It certainly doesn’t seem like seventeen years ago that we opened our newspapers to read the sickening story of two-year old James Bulger and his fate at the hands of Jon Venables and Robert Thompson when they led him away from the Strand Shopping Centre in Bootle.
It’s not my intention to reproduce thehorrific and gory details of James’ torture and murder, nor to echo the tsunami of public opinion which sought to deliver mob justice back in February 1993. But as details emerge in the press this week of Jon Venables and his return to custody, I can’t help thinking that our criminal justice system needs looking at. We will all have our views on the reintroduction of capital punishment – there are those who fear the ‘slaughter of the innocent’ as happened to Timothy Evans when persuaded by murder John Christie to admit to the murder of his wife Beryl and daughter in the 1950s.
But if as a civilised society we agree that ‘an eye for an eye’ is the right thing to do, we need to work doubly hard to ensure that those found guilty of capital crimes are prevented from reentering society until they have unarguably been rehabilitated. The psychiatric report on Jon Venables, which clearly carried great weight when considering his early parole stated that the danger of his reoffending was ‘negligible’, and that he should be released from juvenile custody rather than enter the prison system.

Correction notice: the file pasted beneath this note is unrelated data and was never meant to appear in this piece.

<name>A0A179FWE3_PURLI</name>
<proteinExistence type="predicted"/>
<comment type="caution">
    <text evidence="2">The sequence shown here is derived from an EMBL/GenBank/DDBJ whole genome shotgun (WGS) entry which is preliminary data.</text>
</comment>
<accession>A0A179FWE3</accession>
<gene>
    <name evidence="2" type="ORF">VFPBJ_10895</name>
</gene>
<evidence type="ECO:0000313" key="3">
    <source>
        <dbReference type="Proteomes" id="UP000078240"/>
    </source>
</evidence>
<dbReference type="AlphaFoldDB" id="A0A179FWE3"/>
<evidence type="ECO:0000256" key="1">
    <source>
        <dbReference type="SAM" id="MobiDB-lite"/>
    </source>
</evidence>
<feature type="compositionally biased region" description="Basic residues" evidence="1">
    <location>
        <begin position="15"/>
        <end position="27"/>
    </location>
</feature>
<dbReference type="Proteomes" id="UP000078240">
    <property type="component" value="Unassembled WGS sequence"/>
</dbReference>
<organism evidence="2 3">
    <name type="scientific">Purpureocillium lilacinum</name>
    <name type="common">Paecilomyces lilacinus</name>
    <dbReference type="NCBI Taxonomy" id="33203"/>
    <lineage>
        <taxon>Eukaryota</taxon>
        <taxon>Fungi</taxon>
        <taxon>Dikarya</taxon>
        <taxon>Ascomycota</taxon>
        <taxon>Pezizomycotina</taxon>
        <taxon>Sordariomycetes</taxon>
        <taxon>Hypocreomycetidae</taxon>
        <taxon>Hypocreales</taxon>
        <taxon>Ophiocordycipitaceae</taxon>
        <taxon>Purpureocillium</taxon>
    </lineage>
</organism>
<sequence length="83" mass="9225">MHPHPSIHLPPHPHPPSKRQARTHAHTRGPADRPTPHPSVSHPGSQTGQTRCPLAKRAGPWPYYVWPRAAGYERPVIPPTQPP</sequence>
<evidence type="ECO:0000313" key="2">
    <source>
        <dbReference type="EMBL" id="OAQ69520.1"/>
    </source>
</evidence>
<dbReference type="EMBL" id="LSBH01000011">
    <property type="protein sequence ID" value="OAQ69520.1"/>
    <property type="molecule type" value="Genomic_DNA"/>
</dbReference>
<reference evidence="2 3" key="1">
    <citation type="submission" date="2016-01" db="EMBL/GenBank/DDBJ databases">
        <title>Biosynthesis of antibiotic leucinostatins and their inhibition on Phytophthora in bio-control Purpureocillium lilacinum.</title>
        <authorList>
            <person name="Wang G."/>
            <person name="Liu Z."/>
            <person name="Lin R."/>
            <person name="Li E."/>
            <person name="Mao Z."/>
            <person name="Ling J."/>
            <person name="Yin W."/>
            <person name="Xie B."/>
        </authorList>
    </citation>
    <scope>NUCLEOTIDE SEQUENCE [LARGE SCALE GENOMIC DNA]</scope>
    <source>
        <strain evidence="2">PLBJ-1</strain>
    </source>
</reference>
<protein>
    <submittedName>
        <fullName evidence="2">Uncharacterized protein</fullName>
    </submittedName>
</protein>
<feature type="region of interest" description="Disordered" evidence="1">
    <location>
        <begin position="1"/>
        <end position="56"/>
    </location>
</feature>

Now Venables has single-handedly managed to put himself back in custody on alleged child pornography charges. Justice Secretary Jack Straw has insisted that Venables’ identity must remain secret if he is to receive a fair trial on these latest charges. But where does it all stop? How much police protection; how much resettlement funding; how many ‘fair trials’ before we’re forced to acknowledge that the system is at fault?